News & Politics

What Does Your TV Preference Say About Your Politics?

(AP Photo/Charlie Neibergall)

Watching “Family Feud” in New Hampshire? You’re unwittingly tuning in to a different kind of feud, with duelling ads for Jeb Bush and John Kasich. If you flip to “Jeopardy” or the “Late Show with Stephen Colbert,” you might find Marco Rubio’s boyish visage beaming back at you.

Republican presidential candidates are trying something new — targeted television ads based on audience demographics. Data-mining organizations such as Deep Root Analytics are taking a dive into television ratings and matching viewers with likely voters to produce results at the polls.

“There are people that would say that TV exists to talk to everybody,” David Seawright, Deep Root’s director of analytics, told RealClearPolitics on Monday. “And then there are people like me who would say there are only a certain number of people who are going to vote, [and] of those only a certain number of them are likely to support me, and I should be talking to them specifically. It’s a fundamental difference.”

This sort of targeting allows TV ads to match the specificity of direct mail or telephone outreach. Instead of shooting ads into the boob-tube void and hoping for the best, campaigns can take a sniper’s aim and deliver their message directly to the target audience.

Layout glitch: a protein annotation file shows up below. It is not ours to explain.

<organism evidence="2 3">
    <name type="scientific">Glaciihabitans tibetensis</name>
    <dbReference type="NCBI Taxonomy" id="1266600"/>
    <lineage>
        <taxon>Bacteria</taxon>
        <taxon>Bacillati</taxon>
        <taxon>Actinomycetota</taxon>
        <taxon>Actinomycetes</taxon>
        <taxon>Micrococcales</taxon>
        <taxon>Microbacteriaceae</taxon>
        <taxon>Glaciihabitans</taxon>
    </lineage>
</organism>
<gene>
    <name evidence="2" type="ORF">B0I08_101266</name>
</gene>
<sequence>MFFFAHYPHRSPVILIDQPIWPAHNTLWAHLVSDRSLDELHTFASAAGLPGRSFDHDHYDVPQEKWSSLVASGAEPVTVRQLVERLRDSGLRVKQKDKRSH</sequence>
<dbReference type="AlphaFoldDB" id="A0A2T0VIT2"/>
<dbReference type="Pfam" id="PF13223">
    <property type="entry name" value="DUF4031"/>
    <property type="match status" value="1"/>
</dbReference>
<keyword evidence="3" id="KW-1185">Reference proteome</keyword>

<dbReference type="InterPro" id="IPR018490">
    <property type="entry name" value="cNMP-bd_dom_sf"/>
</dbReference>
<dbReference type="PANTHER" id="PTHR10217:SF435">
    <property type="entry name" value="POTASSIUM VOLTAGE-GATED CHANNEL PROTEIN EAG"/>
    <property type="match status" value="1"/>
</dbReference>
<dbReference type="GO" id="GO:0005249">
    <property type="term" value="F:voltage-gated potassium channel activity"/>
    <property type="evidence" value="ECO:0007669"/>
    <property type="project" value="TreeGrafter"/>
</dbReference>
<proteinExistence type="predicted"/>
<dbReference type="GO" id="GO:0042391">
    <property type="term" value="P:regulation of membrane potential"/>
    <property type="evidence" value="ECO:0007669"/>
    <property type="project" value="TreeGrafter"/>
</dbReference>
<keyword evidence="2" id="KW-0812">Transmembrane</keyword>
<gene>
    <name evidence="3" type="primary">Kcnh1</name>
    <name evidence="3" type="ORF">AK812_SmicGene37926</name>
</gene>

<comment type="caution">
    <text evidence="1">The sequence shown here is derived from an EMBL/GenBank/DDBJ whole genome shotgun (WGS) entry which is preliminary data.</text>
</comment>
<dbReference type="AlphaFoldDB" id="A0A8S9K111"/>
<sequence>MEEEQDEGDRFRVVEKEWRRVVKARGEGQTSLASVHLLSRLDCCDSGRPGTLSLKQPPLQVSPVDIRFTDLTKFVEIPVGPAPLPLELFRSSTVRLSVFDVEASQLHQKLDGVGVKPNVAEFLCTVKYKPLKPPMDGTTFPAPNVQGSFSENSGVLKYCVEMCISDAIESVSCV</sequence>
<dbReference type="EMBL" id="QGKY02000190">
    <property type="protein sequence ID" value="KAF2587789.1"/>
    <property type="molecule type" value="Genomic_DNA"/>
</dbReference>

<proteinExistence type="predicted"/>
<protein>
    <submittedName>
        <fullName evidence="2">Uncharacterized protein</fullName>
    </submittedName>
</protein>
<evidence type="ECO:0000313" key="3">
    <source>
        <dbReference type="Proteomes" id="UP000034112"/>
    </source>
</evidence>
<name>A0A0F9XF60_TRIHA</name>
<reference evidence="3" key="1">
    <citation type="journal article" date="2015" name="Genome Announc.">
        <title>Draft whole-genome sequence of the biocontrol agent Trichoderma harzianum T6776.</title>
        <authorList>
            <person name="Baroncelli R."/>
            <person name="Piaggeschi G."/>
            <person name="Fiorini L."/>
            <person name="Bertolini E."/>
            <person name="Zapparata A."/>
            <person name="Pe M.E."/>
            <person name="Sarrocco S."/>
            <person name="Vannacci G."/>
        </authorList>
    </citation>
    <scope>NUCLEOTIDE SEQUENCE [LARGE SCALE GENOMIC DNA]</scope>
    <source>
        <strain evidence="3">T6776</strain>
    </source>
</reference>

In 2012, President Obama’s re-election effort pioneered such a data-driven approach, boosting him to victory. After Mitt Romney lost that year, the Republican Party drafted an “autopsy of sorts,” the Growth and Opportunity Project, which urged campaigns to “pay the cost in order to get the payoff of data-driven media buying.”

In the 2014 midterms, Deep Root helped propel Greg Abbott to victory in the Texas gubernatorial race. According to conventional wisdom, the way to target seniors was to advertise on elder-skewing CBS network, but the Abbott campaign took a different approach, targeting ads across several nets in order to effectively reach sympathetic voters.

RealClearPolitics has a chart listing which TV programs various campaigns (and affiliated Super PACs) were and are targeting in Iowa and New Hampshire. Here is a brief taste of their New Hampshire insights:

Jeb Bush — “Fox 25 Morning News at 7,” “Family Feud,” and “Judge Judy.”

Chris Christie — NBC’s “Today Show,” “7 News at 6PM,” and “Fox 25 News at 6PM.”

John Kasich — NBC’s “Today Show,” “Wheel of Fortune,” “Family Feud,” and “Judge Judy.”

Marco Rubio — “Wheel of Fortune,” “Jeopardy,” “Late Show with Stephen Colbert,” “Law & Order: Criminal Intent”

Donald Trump — NBC’s “Today Show,” “Good Morning America”

Wonder which political demographic watches the most popular cable show on TV: “The Walking Dead“? Chicago Democrats, probably.